Jul 282013
 

The Girl with the Dragon Tattoo posterAs a card-carrying Fincher fanboy I was quite excited when he took on Girl with the Dragon Tattoo, the first installment of Stieg Larsson’s Millennium Trilogy.

The original movie from 2009 was very good too, and I assumed that having higher production values would only improve things.

And that’s what happened. Version 2.0 of the novel looks great and the actors utilized are good across the board. The script is forced to omit elements, just like the original movie did. The choices are different, but here the flow of the film is a bit more natural.

One thing that surrealistically detracts from Fincher’s take is the language – for authenticity’s sake the lack of spoken swedish just stings.

Daniel Craig is good as Mikael Blomkvist, though on account of his pas I did expect him to whip out a nine millimeter gun and begin laying out the law on the wintry island.

Rooney Mara is good, but Noomi Rapace holds on to being the canonical Lisbeth Salander. Mainly on precedence, since Mara’s Salander is actually closer to the character in the books.

The movie’s score, by Trent Reznor and Atticus Ross, repeats their excellent performance from The Social Network. From the grindy rendition of Immigrant Song to the ambient sounds employed later the soundtrack just oozes quality.

The film brought in more than 100% over its budget, so the appearance of the two sequels should be a certainty. But so far nothing has been officially announced.

Feb 022013
 

X-Men: First Class posterAfter the quite disappointing Wolverine my hopes for First Class, a prequel to the original trilogy were rather tempered.

I turned out to be wrong, First Class turned out to be a good movie on its own and a return to the form in the franchise.

First Class is indeed a prequel – it is set in 1962, and it cover the inception of the superhero team known as X-Men.

Despite the era this is not a Mad Men / X-Men- mashup. Casual sex and smoking are not part of the plot.

And neither does the film have that much to do with the comic book origins of the group. This is a stealthy reboot, as most viewers (including me) had no real idea how the team got started.

But despite the rewritten plot strands, there’s plenty that’s familiar and expected: Magneto cannot be a good guy, Xavier needs to end up in a wheelchair and the seeds of distrust between mutants and humans need to be sowed.

First Class accomplishes those tasks, and plenty more. This is far more than Marvel history by the numbers.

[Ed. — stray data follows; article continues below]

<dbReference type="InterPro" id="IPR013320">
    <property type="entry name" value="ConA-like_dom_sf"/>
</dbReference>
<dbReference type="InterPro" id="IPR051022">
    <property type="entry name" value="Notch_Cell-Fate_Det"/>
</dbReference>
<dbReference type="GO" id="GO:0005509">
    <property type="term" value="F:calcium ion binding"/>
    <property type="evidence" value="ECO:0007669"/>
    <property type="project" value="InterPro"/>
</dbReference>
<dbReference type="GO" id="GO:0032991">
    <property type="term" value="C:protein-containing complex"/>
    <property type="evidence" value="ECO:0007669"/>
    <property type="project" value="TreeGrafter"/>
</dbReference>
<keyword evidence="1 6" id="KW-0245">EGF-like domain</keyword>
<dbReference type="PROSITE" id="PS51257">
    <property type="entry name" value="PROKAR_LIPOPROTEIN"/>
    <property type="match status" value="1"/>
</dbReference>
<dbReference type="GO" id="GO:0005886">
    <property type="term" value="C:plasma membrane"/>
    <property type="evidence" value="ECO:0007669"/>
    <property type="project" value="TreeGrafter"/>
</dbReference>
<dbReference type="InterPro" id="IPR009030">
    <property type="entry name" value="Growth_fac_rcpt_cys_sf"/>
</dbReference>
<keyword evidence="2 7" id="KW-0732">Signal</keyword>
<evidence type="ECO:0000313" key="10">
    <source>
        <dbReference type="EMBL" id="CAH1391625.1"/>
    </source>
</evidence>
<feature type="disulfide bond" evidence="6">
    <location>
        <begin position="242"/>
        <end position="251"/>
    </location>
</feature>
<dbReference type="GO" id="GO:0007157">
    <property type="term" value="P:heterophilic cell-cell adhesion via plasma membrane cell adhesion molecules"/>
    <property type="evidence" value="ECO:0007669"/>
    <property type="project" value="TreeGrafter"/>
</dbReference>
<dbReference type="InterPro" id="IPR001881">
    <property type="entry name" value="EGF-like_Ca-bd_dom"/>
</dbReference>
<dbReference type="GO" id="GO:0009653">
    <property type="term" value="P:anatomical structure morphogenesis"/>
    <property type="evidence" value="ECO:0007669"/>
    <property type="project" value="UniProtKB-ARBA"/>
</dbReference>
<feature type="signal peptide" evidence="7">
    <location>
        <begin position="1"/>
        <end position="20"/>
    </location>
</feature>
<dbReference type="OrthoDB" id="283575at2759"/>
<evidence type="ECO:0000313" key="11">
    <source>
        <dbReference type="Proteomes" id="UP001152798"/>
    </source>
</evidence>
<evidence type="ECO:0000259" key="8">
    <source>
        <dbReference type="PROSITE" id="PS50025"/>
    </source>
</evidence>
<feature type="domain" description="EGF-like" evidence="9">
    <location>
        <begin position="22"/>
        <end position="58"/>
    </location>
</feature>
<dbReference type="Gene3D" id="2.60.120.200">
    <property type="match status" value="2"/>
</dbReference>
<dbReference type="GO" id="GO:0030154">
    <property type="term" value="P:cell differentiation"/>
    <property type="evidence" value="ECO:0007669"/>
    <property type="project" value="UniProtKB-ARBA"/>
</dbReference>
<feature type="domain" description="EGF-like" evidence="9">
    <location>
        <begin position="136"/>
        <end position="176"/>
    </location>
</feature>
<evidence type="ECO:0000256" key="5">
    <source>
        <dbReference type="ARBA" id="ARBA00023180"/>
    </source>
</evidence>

A lot of the weight is borne by the leads in the cast, and both James McAvoy and Michael Fassbender execute themselves well. But the cast is much larger – and a lot of characters barely have a blip on screen. One of those blips is the one of the greatest cameos ever – a totally unexpected visit by a short-tempered canadian mutant.

But it’s not perfect, far from it. The family relationship between Xavier and Mystique doesn’t work at all, and while Kevin Bacon puts on a nice display of villainship as Sebastian Shaw the character feels like a spare Bond supervillain.

But it’s a huge improvement over Wolverine’s solo movie, nonetheless.

Jan 202013
 

Trollhunter posterWhile I haven’t seen many movies since Elmo was born, the interval since the previous movie review is ridiculous.

So, let’s continue and hope for a tighter pacing in the future.

Like the preceding movie review, this is also of a norwegian film.

Though apart from a word in its title Trollhunter is quite far removed from Headhunters.

It’s yet another found footage film, firmly in the genre revived by Blair Witch Project a decade ago.

Though the movie is best seen without any knowledge of it, its name pretty much gives away the big plot device. Fortunately there’s significantly more to the script than just a reveal – there’s a real story that ties into the protagonists’ discovery of the hidden creatures.

The film is on the dour side, the story is definitely not played for laughs, and an undertone of a poorly hidden menace definitely colours the plot. But it’s not all serious either – there are a couple of great in-jokes (like the goat on the bridge) and the characters behave more or less rationally in the face of unknown and fear. In comparison to Rare Exports this is an adult film, not an elaborately jokey tale of heroics.

While the budget is nowhere near the biggest found footage films (like Cloverfield), the visuals are great. The trolls vary in shape, behaviour and especially size and are very impressively realized.